In festivities, putting his best Feats forward

Events: The founder of P. W. Feats Inc. started throwing parties as a child. Now, his elaborate concoctions -- some international -- are attended by thousands.

October 03, 1999|By June Arney | June Arney,SUN STAFF

Based on legacy alone, Paul C. Wolman ought to be practicing law right now.

After all, barristers go back two generations in his family. Wolman earned the prerequisite law degree all right, but he made a career of an idea that first struck his fancy as a child.

Wolman started throwing parties and magic shows as a youth, and he hasn't stopped -- he's just made the parties more elaborate. His festivities now are attended by thousands and held at posh sites across the country and even internationally.

"He's a combination of Barnum & Bailey and Ed Sullivan all wrapped into one," said Steve Eisner, president and CEO of Eisner Communications Inc., who went into the party business with Wolman when the two were children. "He's got a real love of lighting up a room, and he knows how to do it."

Wolman, 44 is considered a pioneer in the events marketing industry. The company he founded 14 years ago, P. W. Feats Inc., now puts on 250 events a year, typically juggling plans for 40 events at any given time.

From formal galas to civic promotions to company birthday parties, Wolman's staff does it all -- their motto: Feats Speak Louder Than Words. They put on events that range anywhere from $10,000 to more than a $1 million.

"Anybody can plan a party or a meeting," said Wolman, a Baltimore native. "How do you get people to feel it, experience it? It's about making it sizzle."

Wolman is a tall, unassuming man, a dreamer, with what seems like a permanent twinkle in his eye. His colleagues describe him as creative, hands-on and meticulous.

"He looks at events with this child-like quality, and he's a very good businessman," said Joe Goldblatt, founding director of the event management program at George Washington University. "It's very unusual to have both together."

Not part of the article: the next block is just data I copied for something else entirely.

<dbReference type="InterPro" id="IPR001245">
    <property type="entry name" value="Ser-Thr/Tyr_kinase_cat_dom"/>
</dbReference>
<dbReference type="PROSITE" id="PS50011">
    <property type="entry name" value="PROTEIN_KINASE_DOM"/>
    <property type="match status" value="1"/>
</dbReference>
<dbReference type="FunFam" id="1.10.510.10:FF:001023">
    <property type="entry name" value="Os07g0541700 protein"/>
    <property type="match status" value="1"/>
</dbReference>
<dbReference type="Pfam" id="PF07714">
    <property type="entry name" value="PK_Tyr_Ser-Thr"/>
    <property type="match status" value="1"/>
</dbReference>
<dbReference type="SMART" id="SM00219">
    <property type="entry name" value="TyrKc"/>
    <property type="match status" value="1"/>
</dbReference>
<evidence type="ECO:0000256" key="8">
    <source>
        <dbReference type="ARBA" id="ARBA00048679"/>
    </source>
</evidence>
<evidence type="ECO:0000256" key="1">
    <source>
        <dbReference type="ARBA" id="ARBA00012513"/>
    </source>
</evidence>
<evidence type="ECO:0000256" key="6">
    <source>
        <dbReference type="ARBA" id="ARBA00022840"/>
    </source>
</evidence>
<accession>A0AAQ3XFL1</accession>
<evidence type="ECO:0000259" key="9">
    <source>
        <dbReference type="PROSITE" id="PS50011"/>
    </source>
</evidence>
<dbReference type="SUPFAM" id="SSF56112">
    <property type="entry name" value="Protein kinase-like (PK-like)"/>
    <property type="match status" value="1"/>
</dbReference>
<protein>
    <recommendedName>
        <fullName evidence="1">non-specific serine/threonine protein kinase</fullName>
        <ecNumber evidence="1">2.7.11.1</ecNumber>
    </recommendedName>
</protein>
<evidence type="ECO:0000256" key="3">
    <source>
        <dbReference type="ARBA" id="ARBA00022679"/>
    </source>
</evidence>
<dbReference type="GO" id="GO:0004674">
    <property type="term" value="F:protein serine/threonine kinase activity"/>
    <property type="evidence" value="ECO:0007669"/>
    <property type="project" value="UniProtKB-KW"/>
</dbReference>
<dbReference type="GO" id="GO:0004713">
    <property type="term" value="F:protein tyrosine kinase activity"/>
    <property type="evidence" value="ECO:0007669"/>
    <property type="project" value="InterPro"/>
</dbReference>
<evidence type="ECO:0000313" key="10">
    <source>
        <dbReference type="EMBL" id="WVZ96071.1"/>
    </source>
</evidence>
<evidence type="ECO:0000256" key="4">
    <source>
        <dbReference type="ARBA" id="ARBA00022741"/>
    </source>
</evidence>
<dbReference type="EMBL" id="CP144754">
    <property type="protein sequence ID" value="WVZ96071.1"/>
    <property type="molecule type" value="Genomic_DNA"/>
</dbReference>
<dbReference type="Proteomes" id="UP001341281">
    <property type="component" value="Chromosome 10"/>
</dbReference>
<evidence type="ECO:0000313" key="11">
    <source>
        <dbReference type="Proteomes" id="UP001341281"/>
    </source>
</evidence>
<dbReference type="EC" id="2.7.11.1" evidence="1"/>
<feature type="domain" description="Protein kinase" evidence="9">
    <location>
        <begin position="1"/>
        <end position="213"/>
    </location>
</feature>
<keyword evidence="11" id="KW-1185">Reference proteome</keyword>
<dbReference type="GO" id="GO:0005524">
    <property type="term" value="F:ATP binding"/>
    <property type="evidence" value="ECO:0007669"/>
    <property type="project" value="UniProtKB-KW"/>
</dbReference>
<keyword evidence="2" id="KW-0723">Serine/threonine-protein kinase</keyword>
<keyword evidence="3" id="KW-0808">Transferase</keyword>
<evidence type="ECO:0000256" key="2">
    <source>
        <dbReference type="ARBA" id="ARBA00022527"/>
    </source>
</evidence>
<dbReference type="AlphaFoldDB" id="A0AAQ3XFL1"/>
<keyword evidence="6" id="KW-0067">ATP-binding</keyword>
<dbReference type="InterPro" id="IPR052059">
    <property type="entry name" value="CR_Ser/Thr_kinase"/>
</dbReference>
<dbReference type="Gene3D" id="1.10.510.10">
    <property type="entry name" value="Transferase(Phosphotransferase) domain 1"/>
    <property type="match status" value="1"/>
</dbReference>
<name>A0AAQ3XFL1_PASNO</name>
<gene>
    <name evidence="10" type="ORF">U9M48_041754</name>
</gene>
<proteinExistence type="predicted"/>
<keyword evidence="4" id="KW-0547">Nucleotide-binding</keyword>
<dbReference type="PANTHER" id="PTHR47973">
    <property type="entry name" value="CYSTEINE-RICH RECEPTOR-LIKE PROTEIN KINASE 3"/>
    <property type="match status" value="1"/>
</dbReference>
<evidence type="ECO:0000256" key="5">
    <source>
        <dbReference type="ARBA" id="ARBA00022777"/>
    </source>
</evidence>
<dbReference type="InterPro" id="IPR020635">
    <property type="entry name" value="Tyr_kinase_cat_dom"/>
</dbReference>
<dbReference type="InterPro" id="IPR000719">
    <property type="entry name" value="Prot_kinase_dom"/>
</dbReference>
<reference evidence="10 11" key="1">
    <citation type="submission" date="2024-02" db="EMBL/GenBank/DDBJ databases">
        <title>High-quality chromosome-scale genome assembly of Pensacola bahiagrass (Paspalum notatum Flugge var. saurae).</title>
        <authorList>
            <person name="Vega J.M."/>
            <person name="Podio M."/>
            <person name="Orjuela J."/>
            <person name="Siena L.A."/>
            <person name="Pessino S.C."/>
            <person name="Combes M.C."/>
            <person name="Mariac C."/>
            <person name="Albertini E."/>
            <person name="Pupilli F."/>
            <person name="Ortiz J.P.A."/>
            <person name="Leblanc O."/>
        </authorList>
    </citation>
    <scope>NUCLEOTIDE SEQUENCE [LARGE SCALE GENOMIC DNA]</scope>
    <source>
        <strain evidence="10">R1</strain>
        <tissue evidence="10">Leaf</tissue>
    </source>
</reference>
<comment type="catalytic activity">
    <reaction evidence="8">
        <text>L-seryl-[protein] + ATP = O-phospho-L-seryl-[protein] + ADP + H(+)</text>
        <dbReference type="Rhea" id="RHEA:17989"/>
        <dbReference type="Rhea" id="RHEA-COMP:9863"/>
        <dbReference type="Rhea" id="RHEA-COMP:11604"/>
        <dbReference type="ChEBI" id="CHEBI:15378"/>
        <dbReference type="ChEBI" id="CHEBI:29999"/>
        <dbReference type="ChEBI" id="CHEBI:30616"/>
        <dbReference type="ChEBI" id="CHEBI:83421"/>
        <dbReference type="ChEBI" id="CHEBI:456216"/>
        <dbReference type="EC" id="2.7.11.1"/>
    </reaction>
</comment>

It is Wolman's strong sense of humanity that contributes to his success, said Steven R. Jeweler, co-owner of Jeweler/Webster Creative, a Baltimore-based event design and custom floral company, who has worked with Wolman.

"He understands the client goal and finds the way to fulfill that potential," Jeweler said. "He finds that element within the event that sends that little tingle down your back. If that isn't there, then Paul isn't satisfied."

Wolman and his company faced a challenge when they were commissioned to put on a party for 1,200 international CEOs and VIPs in Boston for L'Oreal. It was Harvard graduation weekend, June 1997, and no famous sites were available. So the event planners had to scramble. They found a sheep farm with no water, no power, no building and no level ground and, with the help of a 500-person crew working around the clock, transformed it into two elegant tent villages for that year's World Food Congress -- all within 4 1/2 days.

Beautiful, multilingual models met each guest at a hotel, all wearing identical clothes in pink, the primary color of that year's L'Oreal signature line. Guests were taken by motorcade to the site and welcomed by models in 17th-century clothes. They then walked down a red carpet, illuminated by candle-lighted lanterns and through an entrance flanked by a fife and drum corps.

In eight themed tents, they sampled a variety of American foods including a raw bar and Mardi Gras fare, with entertainment by Cajun, blues and gospel bands. The china in the dining area changed with each course, some cobalt blue, some Burgundy-rimmed plates edged with gold, all part of a larger red, white and blue motif.

During the meal, the lighting in the tent changed from sunset orange to midnight blue and then into a laser/light show punctuated by an appearance by Liza Minelli.

When the Washington-Baltimore Regional 2012 Coalition needed to create an eye-catching exhibit to showcase the region and enhance its bid for the 2012 Summer Olympic Games in October 1998, the group turned to Feats.

The resulting interactive exhibit featured an enormous, circular and walkable floor map, and a video that provided a 3-D, virtual, bird's-eye tour of the region. A 16-foot-high torch topped with red acrylic flames flickered in the center of the exhibit catching light from a rotating color wheel.

Summer Olympic Games

Last month, when local Olympic organizers needed to entertain more than 200 top coaches and other United States Olympic Committee officials and make sure that they walked away convinced that this region would be a good choice to play host to the 2012 Summer Games, they again turned to Feats.

Among the festivities were a black-tie gala, a day of sailing on the bay, a crab feast, and a tour of the Naval Academy.

"I don't think I ever thought that I'd end up doing this," Wolman said. "I never thought you could make a career of it."

But Wolman started training early. By age 9, he and Eisner, who met in nursery school at age 4, were organizing neighborhood fairs complete with food booths and bean-bag toss games and donating proceeds to charity.

They founded Parties Unlimited Inc. when they were about 12.

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